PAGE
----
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8 Reasons Why a Tag in Google Tag Manager is Not Firing (or Fires When it Shouldn’t)

Updated: July 22nd, 2021. 

Note: Even though some screenshots are using the older version of GTM preview mode, that does not change the essence of this blog post and you should still find the answer.

You have configured a tag in Google Tag Manager, enable Preview and Debug mode, try to test it but it behaves not as you expect. Even though you think you did everything right, it just does not fire. Or maybe it does fire, although it shouldn’t. Why is that happening?

In today’s blog post we’ll dive into a bunch of reasons why a tag in Google Tag Manager is not firing (or maybe it fires when it should not).

Some of the reasons below are pretty straightforward because you can easily find out the reasons just by looking at the preview and debug mode. However, in some cases, preview mode does not tell you a thing, which is more confusing.

So buckle up and let’s start.

If you want to learn more about debugging with Google Tag Manager, you might also find this article useful.

 

 

Table of contents

#1. Incorrect trigger
#2. Blocking trigger is added
#3. Misunderstood Functionality of Blocking Triggers
#4. Tag Sequencing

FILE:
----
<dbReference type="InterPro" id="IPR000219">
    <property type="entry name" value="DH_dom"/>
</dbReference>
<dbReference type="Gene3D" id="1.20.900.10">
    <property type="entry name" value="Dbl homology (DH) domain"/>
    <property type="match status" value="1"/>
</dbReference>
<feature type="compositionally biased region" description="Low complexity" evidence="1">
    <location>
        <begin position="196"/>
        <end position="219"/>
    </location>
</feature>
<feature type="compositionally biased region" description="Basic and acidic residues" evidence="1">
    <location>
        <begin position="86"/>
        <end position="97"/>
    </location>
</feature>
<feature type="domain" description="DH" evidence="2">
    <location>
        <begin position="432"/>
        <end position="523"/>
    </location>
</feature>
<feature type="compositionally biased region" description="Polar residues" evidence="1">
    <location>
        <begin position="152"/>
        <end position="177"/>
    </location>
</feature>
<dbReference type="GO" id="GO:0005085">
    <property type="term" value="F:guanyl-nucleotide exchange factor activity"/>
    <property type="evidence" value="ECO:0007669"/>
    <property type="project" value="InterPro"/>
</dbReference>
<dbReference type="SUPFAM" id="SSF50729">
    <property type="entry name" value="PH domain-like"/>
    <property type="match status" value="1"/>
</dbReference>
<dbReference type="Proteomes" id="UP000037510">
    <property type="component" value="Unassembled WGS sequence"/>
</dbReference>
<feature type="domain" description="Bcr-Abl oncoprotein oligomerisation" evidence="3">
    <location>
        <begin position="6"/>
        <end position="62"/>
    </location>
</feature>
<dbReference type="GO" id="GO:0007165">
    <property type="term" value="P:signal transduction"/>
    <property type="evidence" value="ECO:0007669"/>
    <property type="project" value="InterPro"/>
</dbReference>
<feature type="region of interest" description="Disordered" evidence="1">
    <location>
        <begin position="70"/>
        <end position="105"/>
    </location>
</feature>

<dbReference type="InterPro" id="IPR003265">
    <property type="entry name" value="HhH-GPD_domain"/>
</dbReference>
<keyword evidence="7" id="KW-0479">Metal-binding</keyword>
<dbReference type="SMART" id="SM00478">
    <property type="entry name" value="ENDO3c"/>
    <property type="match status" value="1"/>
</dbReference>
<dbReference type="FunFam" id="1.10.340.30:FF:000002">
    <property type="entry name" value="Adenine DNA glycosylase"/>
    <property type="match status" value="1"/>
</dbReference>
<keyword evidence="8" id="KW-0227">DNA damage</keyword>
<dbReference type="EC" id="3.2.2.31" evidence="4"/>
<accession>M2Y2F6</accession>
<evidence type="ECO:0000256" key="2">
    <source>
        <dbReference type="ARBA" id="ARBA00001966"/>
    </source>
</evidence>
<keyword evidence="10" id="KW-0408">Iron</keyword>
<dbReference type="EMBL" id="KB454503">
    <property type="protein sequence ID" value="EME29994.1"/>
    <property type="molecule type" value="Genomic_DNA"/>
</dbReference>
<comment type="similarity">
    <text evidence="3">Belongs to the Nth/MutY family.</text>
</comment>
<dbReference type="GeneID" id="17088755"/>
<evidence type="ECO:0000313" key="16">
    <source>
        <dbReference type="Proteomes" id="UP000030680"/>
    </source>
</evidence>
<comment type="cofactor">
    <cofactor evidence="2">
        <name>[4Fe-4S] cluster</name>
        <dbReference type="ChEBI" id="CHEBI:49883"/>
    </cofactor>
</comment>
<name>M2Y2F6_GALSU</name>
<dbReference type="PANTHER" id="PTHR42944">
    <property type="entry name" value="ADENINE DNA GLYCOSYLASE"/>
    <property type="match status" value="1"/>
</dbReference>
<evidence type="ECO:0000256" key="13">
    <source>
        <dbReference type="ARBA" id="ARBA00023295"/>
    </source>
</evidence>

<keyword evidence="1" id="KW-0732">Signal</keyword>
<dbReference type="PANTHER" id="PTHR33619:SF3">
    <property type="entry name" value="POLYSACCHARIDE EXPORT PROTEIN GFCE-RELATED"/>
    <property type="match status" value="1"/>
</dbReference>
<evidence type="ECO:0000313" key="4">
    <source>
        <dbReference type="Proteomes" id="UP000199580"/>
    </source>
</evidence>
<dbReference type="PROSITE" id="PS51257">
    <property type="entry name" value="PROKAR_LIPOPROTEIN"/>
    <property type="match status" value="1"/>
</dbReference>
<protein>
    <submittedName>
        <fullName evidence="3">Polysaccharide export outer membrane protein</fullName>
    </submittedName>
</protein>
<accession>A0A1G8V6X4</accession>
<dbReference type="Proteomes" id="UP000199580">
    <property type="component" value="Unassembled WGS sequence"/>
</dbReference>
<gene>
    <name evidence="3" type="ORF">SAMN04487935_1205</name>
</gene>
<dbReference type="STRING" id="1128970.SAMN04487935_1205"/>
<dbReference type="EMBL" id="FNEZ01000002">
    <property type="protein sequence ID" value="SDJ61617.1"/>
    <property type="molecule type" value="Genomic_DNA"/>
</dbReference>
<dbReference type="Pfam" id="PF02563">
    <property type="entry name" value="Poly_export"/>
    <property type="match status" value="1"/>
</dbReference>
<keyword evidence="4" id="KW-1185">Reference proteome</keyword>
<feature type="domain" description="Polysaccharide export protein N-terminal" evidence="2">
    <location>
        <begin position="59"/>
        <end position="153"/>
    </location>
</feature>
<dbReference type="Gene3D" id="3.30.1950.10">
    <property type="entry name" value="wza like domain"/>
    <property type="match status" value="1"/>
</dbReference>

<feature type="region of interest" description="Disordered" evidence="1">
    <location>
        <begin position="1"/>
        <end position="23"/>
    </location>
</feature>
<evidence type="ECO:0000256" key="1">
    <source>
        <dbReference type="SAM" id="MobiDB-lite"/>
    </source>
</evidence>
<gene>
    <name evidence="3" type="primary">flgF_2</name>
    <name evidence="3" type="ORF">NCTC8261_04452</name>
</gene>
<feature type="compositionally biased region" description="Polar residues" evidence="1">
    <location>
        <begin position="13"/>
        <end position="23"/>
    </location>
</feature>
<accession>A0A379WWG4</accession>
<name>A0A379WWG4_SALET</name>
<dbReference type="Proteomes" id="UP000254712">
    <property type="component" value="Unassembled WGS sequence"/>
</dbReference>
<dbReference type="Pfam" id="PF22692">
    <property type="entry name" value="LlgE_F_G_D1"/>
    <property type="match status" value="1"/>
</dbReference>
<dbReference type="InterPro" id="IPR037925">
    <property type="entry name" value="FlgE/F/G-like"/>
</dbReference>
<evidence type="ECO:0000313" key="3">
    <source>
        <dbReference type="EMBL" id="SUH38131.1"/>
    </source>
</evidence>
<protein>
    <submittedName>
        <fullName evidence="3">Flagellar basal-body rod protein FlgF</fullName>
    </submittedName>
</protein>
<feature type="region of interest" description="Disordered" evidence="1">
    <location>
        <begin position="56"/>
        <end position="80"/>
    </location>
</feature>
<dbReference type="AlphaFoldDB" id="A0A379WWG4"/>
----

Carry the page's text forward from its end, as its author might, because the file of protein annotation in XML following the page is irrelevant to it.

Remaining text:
#5. Tag Firing Options
#6. Tag Firing Schedule
#7. Fire a tag only in published containers
#8. gtm.blocklist
Bonus tip #1 – properly refreshed the preview and debug mode
Bonus tip #2 – tag is “Still running”
Bonus tips #3 – Broken Data Layer
Final words

 

#1. Incorrect trigger

The first thing you should check in order to find out why your tag did not fire in GTM is firing triggers. If you are in a situation where tag did not fire, do the following. Choose an event in the Preview and Debug console’s event stream (left side) and click the tag that behaved unexpectedly.

Scroll down to see all the linked triggers linked to that tag. Take a closer look at the icons next to conditions. If an icon (next to the trigger name) is a green checkmark, that means that this trigger activated the tag (or at least was supposed to). You can also see green and red icons next to every condition of tags. If the condition was met, the icon will be green.

This helps you identify possible reasons why a tag fired (or didn’t). In order for a tag to fire, ALL conditions in a single trigger must be met. If a tag is linked to multiple triggers, AT LEAST ONE of triggers must be activated.

A common mistake among beginners is not knowing the relationship between all the conditions in a single tag. Here’s an example.

You want to fire a tag on any of three pages, /pricinc/page1/, /pricing/page2/, /pricing/page3/. If you’re just starting to learn how to use GTM, you might think that the following trigger is a good choice.